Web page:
University of Zürich
University of Zurich
| Evolutionary biology|
| January 26, 1967 (age 50) (1967-01-26) |
Austria/United States (dual)
Robustness and innovation in the evolution of biological systems
Election as AAAS fellow in 2011, election to the EMBO in 2014.
Climate and Constructions: International Conference 24 and 25 October 2011, Karlsruhe, Germany [[Elektronische Ressource]] : Competence Area "Earth and Environment"
Andreas Wagner (born 26 January 1967) is an Austrian/US evolutionary biologist and professor at the University of Zürich, Switzerland. He is known for his work on the role of robustness and innovation in biological evolution. Wagner is professor and chairman at the Department of Evolutionary Biology and Environmental Studies at the University of Zürich.
Andreas Wagner Wikipedia
Wagner studied biology at the University of Vienna. He received his Ph.D. at Yale University, Department of Biology in 1995. He also holds a M. Phil. from Yale. From 1995 to 1996 he was a Fellow at the Institute for Advanced Study Berlin, Germany. From 1998 to 2002 he was Assistant Professor at the University of New Mexico, Department of Biology and from 2002 to 2012 Associate Professor (with tenure) at the University of New Mexico, Department of Biology. He was appointed Professor at the University of Zürich, Institute of Biochemistry in 2006. In 2011, he joined the Department of Evolutionary Biology and Environmental Studies at the University of Zürich. Since 2016, he is chairman of this department. Since 1999, he is also External Professor at the Santa Fe Institute, New Mexico, USA.
Wagner’s work revolves around the robustness of biological systems, and about their ability to innovate, that is, to create novel organisms and traits that help them survive and reproduce. Robustness is the ability of a biological system to withstand perturbations, such as DNA mutations and environmental change. Early in his career Wagner developed a widely used mathematical model for gene regulatory circuits, (Wagner's gene network model) and used this model to demonstrate that natural selection can increase the robustness of such circuits to DNA mutations. Experimental work in Wagner’s Zürich laboratory showed that proteins can evolve robustness to perturbations. One source of robustness to mutations are redundant duplicate genes. Natural selection can maintain their redundancy and the ensuing robustness. However, more important than redundancy, Wagner has argued, is the “distributed robustness” of complex biological systems, which arises from the cooperation of multiple different parts, such as proteins in a regulatory network.
Wagner showed that robustness can accelerate innovation in biological evolution, because it helps organisms tolerate otherwise deleterious mutations that can help create new and useful traits. In this way, robust transcription factor binding sites, for example, can facilitate the evolution of new gene expression. An additional consequence of robustness is that evolving populations of organisms can accumulate cryptic genetic variation, inconsequential variation that may provide benefits in some environments. Wagner’s laboratory showed experimentally that such cryptic variation can indeed accelerate the evolution of an RNA enzyme to react with a new substrate molecule. Wagner has argued that robustness can also help resolve the long-standing neutralism-selectionism controversy, which revolves around the question whether frequent neutral mutations – a consequence of robustness – are important for Darwinian evolution. The reason is that neutral mutations are important stepping stones to later evolutionary adaptations and innovations. Robust systems can also bring forth useful traits – potential exaptations – that arise as mere by-products of other, adaptive traits, which can help explain the great abundance of exaptations in life’s evolution.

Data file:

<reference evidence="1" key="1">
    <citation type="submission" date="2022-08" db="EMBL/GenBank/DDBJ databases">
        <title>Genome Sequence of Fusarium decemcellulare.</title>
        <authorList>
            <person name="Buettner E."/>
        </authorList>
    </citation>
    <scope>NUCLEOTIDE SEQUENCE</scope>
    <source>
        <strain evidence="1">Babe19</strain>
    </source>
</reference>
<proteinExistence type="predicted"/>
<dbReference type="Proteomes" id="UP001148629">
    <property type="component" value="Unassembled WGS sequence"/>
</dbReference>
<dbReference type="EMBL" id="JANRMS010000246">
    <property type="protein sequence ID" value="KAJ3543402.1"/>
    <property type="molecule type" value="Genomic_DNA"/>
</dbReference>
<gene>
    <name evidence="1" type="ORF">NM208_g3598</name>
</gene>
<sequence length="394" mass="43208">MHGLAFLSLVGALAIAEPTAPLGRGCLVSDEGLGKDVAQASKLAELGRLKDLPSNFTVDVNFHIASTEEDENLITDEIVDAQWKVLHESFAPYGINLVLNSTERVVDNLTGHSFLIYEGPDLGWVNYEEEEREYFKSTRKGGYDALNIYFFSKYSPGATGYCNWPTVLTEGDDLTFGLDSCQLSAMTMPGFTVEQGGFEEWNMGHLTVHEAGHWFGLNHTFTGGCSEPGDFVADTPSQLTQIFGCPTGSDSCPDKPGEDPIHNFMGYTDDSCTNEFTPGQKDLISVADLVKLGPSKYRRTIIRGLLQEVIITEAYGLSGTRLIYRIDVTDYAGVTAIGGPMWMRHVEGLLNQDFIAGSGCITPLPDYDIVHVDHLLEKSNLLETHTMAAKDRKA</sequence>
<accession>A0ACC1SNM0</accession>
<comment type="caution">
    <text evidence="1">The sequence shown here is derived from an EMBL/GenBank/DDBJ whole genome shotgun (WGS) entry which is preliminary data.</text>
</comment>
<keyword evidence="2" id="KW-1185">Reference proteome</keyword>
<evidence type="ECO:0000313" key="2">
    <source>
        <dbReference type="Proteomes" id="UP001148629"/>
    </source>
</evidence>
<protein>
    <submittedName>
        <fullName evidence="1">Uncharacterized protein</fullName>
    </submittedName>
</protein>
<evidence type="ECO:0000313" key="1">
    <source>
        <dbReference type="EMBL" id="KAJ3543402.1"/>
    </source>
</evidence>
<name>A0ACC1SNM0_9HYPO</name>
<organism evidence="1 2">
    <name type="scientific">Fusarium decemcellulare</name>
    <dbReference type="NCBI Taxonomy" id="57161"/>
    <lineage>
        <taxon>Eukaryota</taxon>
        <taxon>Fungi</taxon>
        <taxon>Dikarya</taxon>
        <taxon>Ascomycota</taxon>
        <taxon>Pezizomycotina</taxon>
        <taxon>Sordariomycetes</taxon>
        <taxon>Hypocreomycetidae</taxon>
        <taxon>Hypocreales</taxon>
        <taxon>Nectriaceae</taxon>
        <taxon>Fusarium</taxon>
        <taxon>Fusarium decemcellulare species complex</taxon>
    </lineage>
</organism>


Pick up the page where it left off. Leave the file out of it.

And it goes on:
In 2011 Wagner proposed a theory of innovation in which “innovability” – the ability of living systems to create innovations – is a consequence of their robustness, which in turn results from their exposure to ever-changing environments. One central element of the theory are large networks of genotypes with the same phenotypes, which populations of organisms can explore through DNA mutations, and which facilitate the origin of innovations.
Wagner’s work has also contributed to long-standing philosophical problems in biology, such as the role of causality and randomness in biological evolution, and to our understanding of the relationship between innovation in human technological and biological evolution, such as the importance of technology standards for innovation.2014 Elected Member, European Molecular Biology Organization (EMBO)
2011 Elected Fellow, American Association for the Advancement of Science (AAAS)
2010 Gold medal for the book "Paradoxical Life", Independent Publisher Book Award (science category)
2010 Silver medal for the book "Paradoxical Life" ForeWord Magazine Book of the Year Award (philosophy category)
2004- Member, Faculty of 1000 Biology
1996-1998 Postdoctoral Fellowship, The Santa Fe Institute
1995-1996 Fellow, Institute for Advanced Study Berlin, Germany
1995 J.S. Nicholas Prize for Best Dissertation in Experimental Zoology
Wagner has published more than 170 articles, a series of book chapters and four books.
Scientific articlesAndreas Wagner Publication list (University of Zürich: Andreas Wagner Laboratory)
BooksWagner, A. (2014) The Arrival of the Fittest. How Nature Innovates. Penguin Random House. ISBN 9781617230219
Wagner, A. (2011) The Origins of Evolutionary Innovations. Oxford University Press. ISBN 978-0199692606
Wagner, A. (2009) Paradoxical Life. Yale University Press. ISBN 9780300171525
Wagner, A. (2005) Robustness and Evolvability in Living Systems. Princeton University Press. ISBN 9781400849383